Sure, there was the Apple stock that I bought at $30 and sold at $36, congratulating myself for being so very smart and clever to make a 20% gain, but in general, I don’t have many regrets. I’m not much for digging up past mistakes, there are so many it would be a full-time job. It’s better to keep them buried. Besides, I’ll make some fresh ones tomorrow, I don’t need zombie mistakes following me around too.

The quote at the beginning of this blog illustrates that there is more than one way to get a task done. One way is through logic, through process, through delegation. In other words,  by using your head. The other way is driven by yearning, by passion. In other words, by using your heart.

A few regrets that I do have are those of the heart and represented in this blog; cooking and writing. I started cooking about nine years ago. I still love it. Do I wish I had started sooner? Yes, of course. But the regret here is pretty minor. I love coming home and turning on some music, pouring myself a glass of wine and start slicing, dicing, sautéing, simmering, roasting, broiling, whatever it takes to create a meal for my family. I enjoy it so much I want to stretch it out. This does not always go over so well with my family when their stomachs begin to rumble.

I started this blog thinking I would be focusing on cooking. But a successful cooking blog relies on exact measurements and precise steps not to mention some good photography. By the time I’m done, no one in the family wants to wait around while I stage a great photo, they want to eat! Then there is that exact measurement and precise step thing. My cooking technique more closely resembles a Jackson Pollack painting than a Rembrandt.  I sling ingredients around like Jackson Pollack did paint. By the time I’m done, I can barely remember what ingredients I used, let alone how much.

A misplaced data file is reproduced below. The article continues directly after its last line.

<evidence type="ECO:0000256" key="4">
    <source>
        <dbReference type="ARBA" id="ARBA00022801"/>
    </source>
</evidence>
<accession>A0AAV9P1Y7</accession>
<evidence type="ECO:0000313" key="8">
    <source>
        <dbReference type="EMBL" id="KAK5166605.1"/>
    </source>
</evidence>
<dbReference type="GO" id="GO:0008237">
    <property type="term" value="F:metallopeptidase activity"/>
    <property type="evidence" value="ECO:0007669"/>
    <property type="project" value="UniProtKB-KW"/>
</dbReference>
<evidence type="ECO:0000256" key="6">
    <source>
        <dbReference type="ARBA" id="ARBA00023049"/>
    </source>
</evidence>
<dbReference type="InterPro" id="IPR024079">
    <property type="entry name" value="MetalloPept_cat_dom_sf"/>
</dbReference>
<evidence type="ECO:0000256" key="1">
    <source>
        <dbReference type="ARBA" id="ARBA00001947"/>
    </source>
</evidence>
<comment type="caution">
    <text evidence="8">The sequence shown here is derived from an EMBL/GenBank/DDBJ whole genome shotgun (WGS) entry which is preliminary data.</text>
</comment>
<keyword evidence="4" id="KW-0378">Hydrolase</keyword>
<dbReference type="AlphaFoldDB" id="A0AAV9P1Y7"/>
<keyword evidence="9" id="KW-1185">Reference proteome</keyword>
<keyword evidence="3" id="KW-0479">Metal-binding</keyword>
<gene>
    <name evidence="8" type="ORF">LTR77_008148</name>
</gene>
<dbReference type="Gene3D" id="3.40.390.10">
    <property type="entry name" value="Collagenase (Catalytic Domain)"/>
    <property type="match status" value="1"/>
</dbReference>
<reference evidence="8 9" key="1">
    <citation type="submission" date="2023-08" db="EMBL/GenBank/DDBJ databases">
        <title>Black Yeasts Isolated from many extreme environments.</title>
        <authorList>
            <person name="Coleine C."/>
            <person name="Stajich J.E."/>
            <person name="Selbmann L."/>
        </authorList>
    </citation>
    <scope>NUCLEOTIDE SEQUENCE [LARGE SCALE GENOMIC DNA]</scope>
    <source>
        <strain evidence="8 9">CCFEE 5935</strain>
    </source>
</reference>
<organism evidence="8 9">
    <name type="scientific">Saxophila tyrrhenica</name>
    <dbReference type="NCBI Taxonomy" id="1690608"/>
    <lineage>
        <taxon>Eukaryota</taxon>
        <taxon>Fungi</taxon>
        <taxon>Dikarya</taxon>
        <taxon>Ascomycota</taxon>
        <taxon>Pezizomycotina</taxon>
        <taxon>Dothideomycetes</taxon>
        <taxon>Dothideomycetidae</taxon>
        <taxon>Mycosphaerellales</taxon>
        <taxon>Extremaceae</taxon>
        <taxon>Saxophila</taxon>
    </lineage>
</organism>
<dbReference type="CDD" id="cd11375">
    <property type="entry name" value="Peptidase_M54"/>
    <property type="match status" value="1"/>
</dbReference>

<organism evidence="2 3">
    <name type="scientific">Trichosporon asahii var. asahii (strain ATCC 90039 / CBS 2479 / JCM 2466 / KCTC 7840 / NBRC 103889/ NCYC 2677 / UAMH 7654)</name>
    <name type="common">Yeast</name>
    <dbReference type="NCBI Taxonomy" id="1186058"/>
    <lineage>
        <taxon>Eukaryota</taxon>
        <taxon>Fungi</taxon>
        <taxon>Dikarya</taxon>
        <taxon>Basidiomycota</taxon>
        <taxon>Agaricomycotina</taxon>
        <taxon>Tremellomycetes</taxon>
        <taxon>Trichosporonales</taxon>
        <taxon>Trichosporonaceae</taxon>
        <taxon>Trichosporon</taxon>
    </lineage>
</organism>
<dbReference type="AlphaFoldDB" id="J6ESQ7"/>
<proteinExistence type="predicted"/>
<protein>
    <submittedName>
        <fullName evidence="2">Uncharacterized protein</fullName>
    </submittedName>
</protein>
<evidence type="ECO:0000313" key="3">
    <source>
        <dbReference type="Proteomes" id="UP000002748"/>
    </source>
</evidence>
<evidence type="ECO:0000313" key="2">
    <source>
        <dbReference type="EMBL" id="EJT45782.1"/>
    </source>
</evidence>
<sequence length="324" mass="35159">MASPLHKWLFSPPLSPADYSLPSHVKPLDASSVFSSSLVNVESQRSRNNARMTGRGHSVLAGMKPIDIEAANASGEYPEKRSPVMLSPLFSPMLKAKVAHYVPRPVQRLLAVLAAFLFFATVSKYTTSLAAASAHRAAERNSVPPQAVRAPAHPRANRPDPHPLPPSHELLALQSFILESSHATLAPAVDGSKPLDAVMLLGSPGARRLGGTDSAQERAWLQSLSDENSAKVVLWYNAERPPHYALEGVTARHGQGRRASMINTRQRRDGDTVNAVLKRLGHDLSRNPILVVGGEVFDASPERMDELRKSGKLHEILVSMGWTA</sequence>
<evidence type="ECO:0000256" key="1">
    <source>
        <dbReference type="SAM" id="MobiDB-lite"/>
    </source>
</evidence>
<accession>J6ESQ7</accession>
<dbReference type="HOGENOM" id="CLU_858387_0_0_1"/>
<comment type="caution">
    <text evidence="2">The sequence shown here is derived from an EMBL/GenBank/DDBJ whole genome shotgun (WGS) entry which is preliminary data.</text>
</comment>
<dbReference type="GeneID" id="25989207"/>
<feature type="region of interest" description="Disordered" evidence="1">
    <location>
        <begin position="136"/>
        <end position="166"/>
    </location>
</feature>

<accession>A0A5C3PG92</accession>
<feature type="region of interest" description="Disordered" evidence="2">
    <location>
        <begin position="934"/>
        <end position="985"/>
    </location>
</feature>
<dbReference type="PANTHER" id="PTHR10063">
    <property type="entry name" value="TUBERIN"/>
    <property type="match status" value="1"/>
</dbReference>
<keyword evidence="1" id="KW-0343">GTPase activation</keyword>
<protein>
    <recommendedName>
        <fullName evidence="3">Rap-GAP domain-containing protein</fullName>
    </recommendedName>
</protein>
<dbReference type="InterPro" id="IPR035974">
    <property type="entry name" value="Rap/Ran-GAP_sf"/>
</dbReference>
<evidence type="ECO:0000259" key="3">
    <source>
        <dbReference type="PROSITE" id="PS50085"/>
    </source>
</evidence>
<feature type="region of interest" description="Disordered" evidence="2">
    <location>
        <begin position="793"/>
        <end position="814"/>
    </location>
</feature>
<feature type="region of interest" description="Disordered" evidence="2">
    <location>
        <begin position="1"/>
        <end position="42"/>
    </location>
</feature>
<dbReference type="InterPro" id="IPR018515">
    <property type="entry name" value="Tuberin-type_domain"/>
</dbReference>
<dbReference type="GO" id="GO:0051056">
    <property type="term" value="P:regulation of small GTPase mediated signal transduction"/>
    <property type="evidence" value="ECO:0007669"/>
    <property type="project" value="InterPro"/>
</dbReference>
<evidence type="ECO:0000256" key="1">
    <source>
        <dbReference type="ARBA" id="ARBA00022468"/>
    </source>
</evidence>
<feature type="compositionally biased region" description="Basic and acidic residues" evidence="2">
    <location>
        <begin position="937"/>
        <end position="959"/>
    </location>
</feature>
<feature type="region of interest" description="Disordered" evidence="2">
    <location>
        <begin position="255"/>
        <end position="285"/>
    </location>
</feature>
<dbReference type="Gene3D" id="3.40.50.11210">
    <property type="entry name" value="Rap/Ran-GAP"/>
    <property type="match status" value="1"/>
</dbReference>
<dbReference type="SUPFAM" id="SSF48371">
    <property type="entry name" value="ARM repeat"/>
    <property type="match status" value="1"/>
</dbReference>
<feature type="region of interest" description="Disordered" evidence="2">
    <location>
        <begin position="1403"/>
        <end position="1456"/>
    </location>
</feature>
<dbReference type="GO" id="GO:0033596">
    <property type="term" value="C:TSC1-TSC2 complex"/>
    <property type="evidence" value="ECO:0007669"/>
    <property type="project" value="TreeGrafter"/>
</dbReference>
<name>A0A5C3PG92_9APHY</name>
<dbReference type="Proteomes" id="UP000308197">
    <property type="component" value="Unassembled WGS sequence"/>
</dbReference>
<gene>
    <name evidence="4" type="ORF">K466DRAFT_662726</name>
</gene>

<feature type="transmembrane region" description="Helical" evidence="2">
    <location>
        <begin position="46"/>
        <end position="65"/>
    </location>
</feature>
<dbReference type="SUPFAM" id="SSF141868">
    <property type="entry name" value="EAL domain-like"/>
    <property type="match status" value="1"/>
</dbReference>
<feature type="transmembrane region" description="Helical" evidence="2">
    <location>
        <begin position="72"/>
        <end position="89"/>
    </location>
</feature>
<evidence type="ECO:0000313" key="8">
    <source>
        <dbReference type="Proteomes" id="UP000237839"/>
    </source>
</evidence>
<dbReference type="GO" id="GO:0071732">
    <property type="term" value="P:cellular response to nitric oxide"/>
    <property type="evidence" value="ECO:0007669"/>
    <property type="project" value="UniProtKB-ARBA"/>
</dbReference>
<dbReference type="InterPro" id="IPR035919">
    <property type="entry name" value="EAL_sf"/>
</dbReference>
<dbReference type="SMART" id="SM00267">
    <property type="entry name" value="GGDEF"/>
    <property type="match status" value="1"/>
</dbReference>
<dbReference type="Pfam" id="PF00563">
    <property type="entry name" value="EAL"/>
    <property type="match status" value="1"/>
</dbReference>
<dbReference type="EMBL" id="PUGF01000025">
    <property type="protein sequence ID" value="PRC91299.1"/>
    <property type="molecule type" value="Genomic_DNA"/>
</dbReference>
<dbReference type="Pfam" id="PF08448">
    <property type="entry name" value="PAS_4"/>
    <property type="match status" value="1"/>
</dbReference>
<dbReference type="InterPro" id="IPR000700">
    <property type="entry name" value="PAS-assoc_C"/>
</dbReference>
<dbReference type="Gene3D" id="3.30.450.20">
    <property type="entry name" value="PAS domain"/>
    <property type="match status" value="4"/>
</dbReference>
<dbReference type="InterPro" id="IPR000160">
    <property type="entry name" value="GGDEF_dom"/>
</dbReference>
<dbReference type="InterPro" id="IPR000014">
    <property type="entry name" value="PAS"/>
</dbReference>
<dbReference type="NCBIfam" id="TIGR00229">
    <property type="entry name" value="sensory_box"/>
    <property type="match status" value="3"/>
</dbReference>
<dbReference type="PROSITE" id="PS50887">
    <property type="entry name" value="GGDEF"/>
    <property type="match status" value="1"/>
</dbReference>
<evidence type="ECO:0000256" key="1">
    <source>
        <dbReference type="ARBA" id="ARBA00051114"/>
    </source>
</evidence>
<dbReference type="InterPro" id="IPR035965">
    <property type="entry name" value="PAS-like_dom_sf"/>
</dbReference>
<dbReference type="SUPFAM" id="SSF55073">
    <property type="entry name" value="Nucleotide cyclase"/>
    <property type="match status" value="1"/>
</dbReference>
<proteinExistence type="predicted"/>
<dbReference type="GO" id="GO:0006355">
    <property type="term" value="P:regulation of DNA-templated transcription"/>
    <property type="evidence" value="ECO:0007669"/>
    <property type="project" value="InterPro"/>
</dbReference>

And then there is writing.

I grew up without a television, possibly the best thing to ever happen to me as it turned me into a reader. Our family Saturday routine went something like this. Shortly after it opened, I was dropped off at the local branch of the St. Louis County library system. This was the early sixties when it was safe to leave your child unsupervised for hours at a time in the library. I searched for undiscovered titles and repeats from my favorite authors. By the time my parents returned to pick me up, I had 5-7 books checked out and ready to go. When next Saturday rolled around, those books were finished and I was looking for more. I read adventure stories, science fiction stories, Dr. Doolittle, Danny Dunn and anything by Elizabeth Enright. I always read several grade levels above my actual grade, not because I was smart, simply because I just read and read.

Then one day I picked up a copy of The Grapes of Wrath by John Steinbeck. Continue reading “Of Head, Heart, Steinbeck and Zombie Mistakes”

Hazel vs. Hillary vs. Donald

hillary-trump

I try to stay away from politics in any form of social media. I’ve seen people so ready and willing to give everyone a piece of their mind, that they have little remaining. But gazing across the current political landscape I can’t help but comment and to shake my head and say, “Really, Is this the best we’ve got?”

Feeling a little down and hopeless, I remembered this incident in John Steinbeck’s brilliant, light-hearted novel, Sweet Thursday. It brightened my day, hopefully it will also provide a brief escape for you.

A sequel to Cannery Row, this story takes place after WWII as the characters are returning home from the war.

First, an introduction to some of the characters:

Hazel, one of the bums. Steinbeck describes Hazel’s mental status like this.

“Hazel was in the Army long enough to qualify for the G.I. bill, and he enrolled at the University of California for training in astrophysics by making a check mark on an application. Three months later, when some of the confusion had died down, the college authorities discovered him. The Department of Psychology wanted to keep him, but it was against the law. Hazel often wondered what is was that he had gone to study. He intended to ask, Doc, but by the time Doc got back it slipped his mind.”

Fauna, the madam of the local whorehouse, who gives horoscope readings. Continue reading “Hazel vs. Hillary vs. Donald”